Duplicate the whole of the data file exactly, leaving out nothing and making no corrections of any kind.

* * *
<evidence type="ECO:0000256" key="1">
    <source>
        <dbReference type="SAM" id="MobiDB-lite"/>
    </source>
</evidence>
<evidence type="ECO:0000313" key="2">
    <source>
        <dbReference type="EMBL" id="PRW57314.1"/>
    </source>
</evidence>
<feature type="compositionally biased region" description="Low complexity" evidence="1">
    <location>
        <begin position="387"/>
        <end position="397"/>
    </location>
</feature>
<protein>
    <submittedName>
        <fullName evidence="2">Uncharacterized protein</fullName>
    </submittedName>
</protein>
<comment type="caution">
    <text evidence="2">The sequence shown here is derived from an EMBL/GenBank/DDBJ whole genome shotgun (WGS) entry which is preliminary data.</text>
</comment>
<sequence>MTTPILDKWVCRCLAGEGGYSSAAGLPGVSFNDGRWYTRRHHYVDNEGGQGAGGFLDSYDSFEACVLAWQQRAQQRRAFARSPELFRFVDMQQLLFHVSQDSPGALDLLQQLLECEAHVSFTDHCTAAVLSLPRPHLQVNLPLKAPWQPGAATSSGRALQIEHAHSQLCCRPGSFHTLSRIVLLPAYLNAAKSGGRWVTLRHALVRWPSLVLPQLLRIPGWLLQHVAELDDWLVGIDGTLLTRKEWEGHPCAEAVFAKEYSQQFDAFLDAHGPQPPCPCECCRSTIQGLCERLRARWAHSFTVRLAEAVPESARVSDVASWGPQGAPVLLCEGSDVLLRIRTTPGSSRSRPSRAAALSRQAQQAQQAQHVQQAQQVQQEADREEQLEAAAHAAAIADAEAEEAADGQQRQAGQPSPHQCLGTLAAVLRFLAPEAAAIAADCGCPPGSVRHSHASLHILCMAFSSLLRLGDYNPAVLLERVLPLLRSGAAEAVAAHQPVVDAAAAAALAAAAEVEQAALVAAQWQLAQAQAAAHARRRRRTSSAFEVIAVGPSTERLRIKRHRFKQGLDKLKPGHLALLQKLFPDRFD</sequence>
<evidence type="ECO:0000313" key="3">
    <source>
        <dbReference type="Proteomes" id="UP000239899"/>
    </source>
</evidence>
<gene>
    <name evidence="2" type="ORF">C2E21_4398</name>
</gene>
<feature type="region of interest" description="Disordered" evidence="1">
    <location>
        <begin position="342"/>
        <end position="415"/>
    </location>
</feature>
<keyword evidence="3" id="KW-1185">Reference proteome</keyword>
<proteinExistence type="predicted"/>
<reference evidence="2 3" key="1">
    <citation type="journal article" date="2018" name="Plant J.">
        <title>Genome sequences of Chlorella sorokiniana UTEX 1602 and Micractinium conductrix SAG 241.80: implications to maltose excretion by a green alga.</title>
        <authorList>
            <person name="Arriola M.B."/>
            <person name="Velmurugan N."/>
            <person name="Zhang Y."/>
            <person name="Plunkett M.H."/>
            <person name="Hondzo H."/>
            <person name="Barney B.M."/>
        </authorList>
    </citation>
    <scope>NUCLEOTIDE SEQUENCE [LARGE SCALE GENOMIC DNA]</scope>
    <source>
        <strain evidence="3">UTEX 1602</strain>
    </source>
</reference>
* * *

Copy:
<evidence type="ECO:0000256" key="1">
    <source>
        <dbReference type="SAM" id="MobiDB-lite"/>
    </source>
</evidence>
<evidence type="ECO:0000313" key="2">
    <source>
        <dbReference type="EMBL" id="PRW57314.1"/>
    </source>
</evidence>
<feature type="compositionally biased region" description="Low complexity" evidence="1">
    <location>
        <begin position="387"/>
        <end position="397"/>
    </location>
</feature>
<protein>
    <submittedName>
        <fullName evidence="2">Uncharacterized protein</fullName>
    </submittedName>
</protein>
<comment type="caution">
    <text evidence="2">The sequence shown here is derived from an EMBL/GenBank/DDBJ whole genome shotgun (WGS) entry which is preliminary data.</text>
</comment>
<sequence>MTTPILDKWVCRCLAGEGGYSSAAGLPGVSFNDGRWYTRRHHYVDNEGGQGAGGFLDSYDSFEACVLAWQQRAQQRRAFARSPELFRFVDMQQLLFHVSQDSPGALDLLQQLLECEAHVSFTDHCTAAVLSLPRPHLQVNLPLKAPWQPGAATSSGRALQIEHAHSQLCCRPGSFHTLSRIVLLPAYLNAAKSGGRWVTLRHALVRWPSLVLPQLLRIPGWLLQHVAELDDWLVGIDGTLLTRKEWEGHPCAEAVFAKEYSQQFDAFLDAHGPQPPCPCECCRSTIQGLCERLRARWAHSFTVRLAEAVPESARVSDVASWGPQGAPVLLCEGSDVLLRIRTTPGSSRSRPSRAAALSRQAQQAQQAQHVQQAQQVQQEADREEQLEAAAHAAAIADAEAEEAADGQQRQAGQPSPHQCLGTLAAVLRFLAPEAAAIAADCGCPPGSVRHSHASLHILCMAFSSLLRLGDYNPAVLLERVLPLLRSGAAEAVAAHQPVVDAAAAAALAAAAEVEQAALVAAQWQLAQAQAAAHARRRRRTSSAFEVIAVGPSTERLRIKRHRFKQGLDKLKPGHLALLQKLFPDRFD</sequence>
<evidence type="ECO:0000313" key="3">
    <source>
        <dbReference type="Proteomes" id="UP000239899"/>
    </source>
</evidence>
<gene>
    <name evidence="2" type="ORF">C2E21_4398</name>
</gene>
<feature type="region of interest" description="Disordered" evidence="1">
    <location>
        <begin position="342"/>
        <end position="415"/>
    </location>
</feature>
<keyword evidence="3" id="KW-1185">Reference proteome</keyword>
<proteinExistence type="predicted"/>
<reference evidence="2 3" key="1">
    <citation type="journal article" date="2018" name="Plant J.">
        <title>Genome sequences of Chlorella sorokiniana UTEX 1602 and Micractinium conductrix SAG 241.80: implications to maltose excretion by a green alga.</title>
        <authorList>
            <person name="Arriola M.B."/>
            <person name="Velmurugan N."/>
            <person name="Zhang Y."/>
            <person name="Plunkett M.H."/>
            <person name="Hondzo H."/>
            <person name="Barney B.M."/>
        </authorList>
    </citation>
    <scope>NUCLEOTIDE SEQUENCE [LARGE SCALE GENOMIC DNA]</scope>
    <source>
        <strain evidence="3">UTEX 1602</strain>
    </source>
</reference>